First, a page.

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A short episode in the pursuit of truth, or, how society fails to work

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  • louise
    Since all my life I have lived in England, and for more than half of that period have felt keenly the unity of our kingdom, and the importance of the
    Message 1 of 1 , Aug 7 2:14 AM
      Since all my life I have lived in England, and for more than half of
      that period have felt keenly the unity of our kingdom, and the
      importance of the Protestant religion, my comments are with reference
      to British society. Given the universal features of the human
      condition, in spite of the differences implied by nation and class,
      it would hardly be surprising if a good deal of what I have to say,
      if valid, might apply, mutatis mutandis, to other societies across
      the world.

      If one were to imagine oneself as a kind of benign Big Brother
      figure, a theorist of society, charged with observing the communal
      life on this island, in the early twenty-first century, the salient
      fact is a fracturing of custom and belief. Culture and morality are
      distinct, and always have been. Good taste and virtue are not the
      same. Even excellent manners may be a cover for moral turpitude. I
      have long known this, and it is one of the factors which make me more
      susceptible to spiritual influences, render me "the natural prey of
      the incarnate Christ", to borrow a phrase from the poet C.H.Sisson.
      Returning to the more general picture, many of the towns, cities, and
      even the smaller settlements of this country exhibit a bewildering
      array of communities, not by any means easy to identify outwardly.
      The leaching away of any coherent sense of nation, the taboo on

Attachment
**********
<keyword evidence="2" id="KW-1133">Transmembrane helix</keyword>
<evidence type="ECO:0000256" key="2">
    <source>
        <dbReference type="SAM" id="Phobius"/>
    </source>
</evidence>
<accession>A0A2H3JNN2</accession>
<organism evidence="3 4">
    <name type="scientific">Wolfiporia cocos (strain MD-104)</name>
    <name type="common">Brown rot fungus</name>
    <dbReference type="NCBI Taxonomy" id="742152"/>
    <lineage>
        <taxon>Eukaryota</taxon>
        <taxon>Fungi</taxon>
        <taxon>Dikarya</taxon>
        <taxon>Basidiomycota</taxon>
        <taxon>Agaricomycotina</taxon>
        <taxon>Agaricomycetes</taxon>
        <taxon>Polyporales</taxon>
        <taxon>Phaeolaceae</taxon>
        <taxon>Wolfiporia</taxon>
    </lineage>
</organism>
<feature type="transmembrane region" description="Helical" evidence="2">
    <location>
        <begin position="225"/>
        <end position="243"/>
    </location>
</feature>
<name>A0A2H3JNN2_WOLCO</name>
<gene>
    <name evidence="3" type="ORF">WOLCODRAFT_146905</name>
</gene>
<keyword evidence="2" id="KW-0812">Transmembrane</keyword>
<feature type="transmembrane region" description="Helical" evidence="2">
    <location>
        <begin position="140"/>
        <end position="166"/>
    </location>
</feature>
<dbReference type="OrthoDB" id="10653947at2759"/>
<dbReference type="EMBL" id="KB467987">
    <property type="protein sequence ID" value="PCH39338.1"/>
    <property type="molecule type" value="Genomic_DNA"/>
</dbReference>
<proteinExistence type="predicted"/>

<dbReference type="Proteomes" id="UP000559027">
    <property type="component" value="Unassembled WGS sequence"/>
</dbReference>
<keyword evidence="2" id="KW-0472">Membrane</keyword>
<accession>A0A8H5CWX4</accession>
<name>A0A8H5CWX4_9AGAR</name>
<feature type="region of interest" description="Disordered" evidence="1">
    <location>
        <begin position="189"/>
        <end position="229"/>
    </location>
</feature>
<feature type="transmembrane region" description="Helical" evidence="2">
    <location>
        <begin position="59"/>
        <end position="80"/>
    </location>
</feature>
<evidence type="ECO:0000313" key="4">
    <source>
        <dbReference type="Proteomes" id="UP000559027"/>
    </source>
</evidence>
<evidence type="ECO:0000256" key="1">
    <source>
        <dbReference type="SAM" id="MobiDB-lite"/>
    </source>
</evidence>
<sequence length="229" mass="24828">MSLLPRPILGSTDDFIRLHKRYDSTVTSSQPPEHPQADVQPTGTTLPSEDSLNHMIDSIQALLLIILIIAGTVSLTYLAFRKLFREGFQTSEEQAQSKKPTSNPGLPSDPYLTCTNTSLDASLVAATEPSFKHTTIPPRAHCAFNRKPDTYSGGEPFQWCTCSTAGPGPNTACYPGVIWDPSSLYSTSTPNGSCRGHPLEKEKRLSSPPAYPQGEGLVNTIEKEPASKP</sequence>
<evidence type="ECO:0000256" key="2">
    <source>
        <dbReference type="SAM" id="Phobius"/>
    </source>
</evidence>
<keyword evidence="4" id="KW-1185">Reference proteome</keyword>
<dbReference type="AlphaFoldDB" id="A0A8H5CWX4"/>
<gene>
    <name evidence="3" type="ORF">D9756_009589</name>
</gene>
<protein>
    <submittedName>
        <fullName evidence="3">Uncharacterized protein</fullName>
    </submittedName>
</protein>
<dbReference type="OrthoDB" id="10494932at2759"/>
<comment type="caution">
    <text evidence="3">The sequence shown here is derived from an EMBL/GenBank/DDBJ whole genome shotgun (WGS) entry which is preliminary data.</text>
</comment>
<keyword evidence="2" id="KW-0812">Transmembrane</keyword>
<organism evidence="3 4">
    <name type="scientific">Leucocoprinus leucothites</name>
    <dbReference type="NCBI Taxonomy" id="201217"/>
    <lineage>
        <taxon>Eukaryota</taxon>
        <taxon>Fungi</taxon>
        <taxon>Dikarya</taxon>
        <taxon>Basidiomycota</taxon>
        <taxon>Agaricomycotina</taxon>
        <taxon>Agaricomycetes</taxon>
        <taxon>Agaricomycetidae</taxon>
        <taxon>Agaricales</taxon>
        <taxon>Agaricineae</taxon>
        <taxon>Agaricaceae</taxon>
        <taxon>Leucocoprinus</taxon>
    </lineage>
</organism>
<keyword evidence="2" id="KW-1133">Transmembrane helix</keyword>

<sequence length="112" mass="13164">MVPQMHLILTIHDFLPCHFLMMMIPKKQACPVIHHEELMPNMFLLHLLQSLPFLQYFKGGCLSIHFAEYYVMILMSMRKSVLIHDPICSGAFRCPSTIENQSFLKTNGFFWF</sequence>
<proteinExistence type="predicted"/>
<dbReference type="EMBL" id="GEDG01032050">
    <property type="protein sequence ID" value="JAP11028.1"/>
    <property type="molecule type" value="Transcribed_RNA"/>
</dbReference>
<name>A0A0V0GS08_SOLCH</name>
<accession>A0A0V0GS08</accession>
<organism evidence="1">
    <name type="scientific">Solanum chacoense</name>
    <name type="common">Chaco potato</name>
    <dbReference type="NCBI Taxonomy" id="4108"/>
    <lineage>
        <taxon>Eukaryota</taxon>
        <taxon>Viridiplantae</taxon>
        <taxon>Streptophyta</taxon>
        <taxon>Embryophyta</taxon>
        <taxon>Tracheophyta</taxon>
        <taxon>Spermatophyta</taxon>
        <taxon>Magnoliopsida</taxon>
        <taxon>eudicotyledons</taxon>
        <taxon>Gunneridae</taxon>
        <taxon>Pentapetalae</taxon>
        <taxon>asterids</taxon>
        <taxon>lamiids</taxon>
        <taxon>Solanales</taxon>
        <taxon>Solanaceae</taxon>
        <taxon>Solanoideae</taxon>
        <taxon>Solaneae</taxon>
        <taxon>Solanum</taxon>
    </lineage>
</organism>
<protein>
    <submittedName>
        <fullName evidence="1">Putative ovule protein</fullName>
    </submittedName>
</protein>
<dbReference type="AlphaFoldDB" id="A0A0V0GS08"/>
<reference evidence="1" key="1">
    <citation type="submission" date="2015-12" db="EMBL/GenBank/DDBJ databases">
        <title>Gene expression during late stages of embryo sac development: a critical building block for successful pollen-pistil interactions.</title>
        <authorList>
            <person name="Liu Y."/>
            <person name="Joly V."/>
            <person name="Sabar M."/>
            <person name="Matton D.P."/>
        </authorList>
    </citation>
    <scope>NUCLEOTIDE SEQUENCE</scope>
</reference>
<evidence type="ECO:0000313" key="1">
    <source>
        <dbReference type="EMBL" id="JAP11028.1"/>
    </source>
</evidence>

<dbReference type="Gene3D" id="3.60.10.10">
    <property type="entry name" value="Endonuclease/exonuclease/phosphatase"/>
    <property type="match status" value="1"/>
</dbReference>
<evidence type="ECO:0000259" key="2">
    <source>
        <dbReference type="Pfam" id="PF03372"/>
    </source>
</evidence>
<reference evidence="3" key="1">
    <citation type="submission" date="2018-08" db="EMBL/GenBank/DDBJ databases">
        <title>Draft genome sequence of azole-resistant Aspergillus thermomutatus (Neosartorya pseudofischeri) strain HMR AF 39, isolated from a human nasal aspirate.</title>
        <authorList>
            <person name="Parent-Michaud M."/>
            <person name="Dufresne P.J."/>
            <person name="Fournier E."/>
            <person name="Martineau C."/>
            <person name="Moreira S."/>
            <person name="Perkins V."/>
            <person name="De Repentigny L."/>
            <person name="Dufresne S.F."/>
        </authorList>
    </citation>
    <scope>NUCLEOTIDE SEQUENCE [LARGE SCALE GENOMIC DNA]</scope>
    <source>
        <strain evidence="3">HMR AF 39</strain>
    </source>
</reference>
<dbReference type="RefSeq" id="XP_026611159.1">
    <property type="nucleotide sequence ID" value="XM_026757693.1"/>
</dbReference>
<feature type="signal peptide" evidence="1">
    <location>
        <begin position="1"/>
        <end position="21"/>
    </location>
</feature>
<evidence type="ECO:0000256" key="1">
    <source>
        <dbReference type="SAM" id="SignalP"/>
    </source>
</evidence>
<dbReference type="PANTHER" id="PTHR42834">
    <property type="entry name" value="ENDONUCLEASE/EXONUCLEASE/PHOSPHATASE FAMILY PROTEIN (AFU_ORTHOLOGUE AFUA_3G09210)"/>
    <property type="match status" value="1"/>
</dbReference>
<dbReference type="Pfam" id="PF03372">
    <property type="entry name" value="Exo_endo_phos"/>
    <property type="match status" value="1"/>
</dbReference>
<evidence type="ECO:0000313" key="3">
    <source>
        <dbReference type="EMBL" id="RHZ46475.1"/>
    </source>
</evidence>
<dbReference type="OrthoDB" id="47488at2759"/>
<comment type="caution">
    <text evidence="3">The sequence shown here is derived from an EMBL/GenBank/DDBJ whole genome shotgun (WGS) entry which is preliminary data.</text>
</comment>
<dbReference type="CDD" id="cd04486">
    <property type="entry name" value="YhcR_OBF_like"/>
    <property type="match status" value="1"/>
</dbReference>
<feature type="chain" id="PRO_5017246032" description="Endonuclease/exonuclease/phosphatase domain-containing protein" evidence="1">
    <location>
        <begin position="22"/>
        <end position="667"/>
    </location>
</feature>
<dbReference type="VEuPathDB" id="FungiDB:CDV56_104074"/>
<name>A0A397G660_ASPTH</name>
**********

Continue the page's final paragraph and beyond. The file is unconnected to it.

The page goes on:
linking the concept of nation with race, which constitutes its
      historic meaning, and the parallel (though not necessarily connected)
      enfeeblement of long-established Christian belief, has left a vacuum
      into which all manner of hedonistic chaos and primitive religious
      practice have flowed. Religions, of course, may be theistic,
      atheistic, humanistic, pantheistic, and the rest. Where is the
      principle for unity, for a decent respect toward the human image and
      the entire panoply of creaturely life?
      Complexity and habitual contact with duplicities justified by nothing
      more than a supposed majority interest (really a kind of refined
      lynch law) wear down so many citizens, attack health and vitality.
      We are our own worst enemies, and yet some are more the enemy than
      others. Who are the criminals, and who are the cops? How many
      unwritten laws operate?
      In a way, these musings represent some sort of response to Wil's
      incomprehension of why anyone should believe in God. What can words
      do, in the end, except name our loves, hates, dilemmas? God is a
      very particular word, and meaningless except in context. Truly
      convinced, genuine, responsible and loving men and women with
      different doctrinal positions, Roman Catholics and Anglicans, for
      instance, may be said meaningfully to worship the same God. There is
      an overlapping heritage to argue or agree about, and theological
      language with which to engage one another's intellects without vanity
      and pretension. Politics complicate the dialogue, however, and even
      more so in the case of disagreements arising with Islam, Judaism, and
      the non-Abrahamic faiths. One of the prevalent cults in Britain
      today has evolved from Socialist struggle and the feminist striving
      to counter the age-old conflict between the sexes, which certainly
      flourishes within socialist circles, as anywhere else. In truth the
      conflict may not be resolved, only sublimated. Christianity is
      certainly not the only creed to recognise this fact, but any other
      remedy lacks historical credibility. I trust that this statement of
      my opinion does not read like an attempt to proselytize, which would
      be quite contrary to the spirit and rules of the list. All
      endeavours to communicate indirectly by pseudonymous philosophical
      play were defeated by self-righteous zealotries and my own inability
      to tolerate the pain of these assaults. Philosophy with me is a
      passion, not a romance, and in conflict with more naturalistic forces
      it leads into a war that may not be won. Louise
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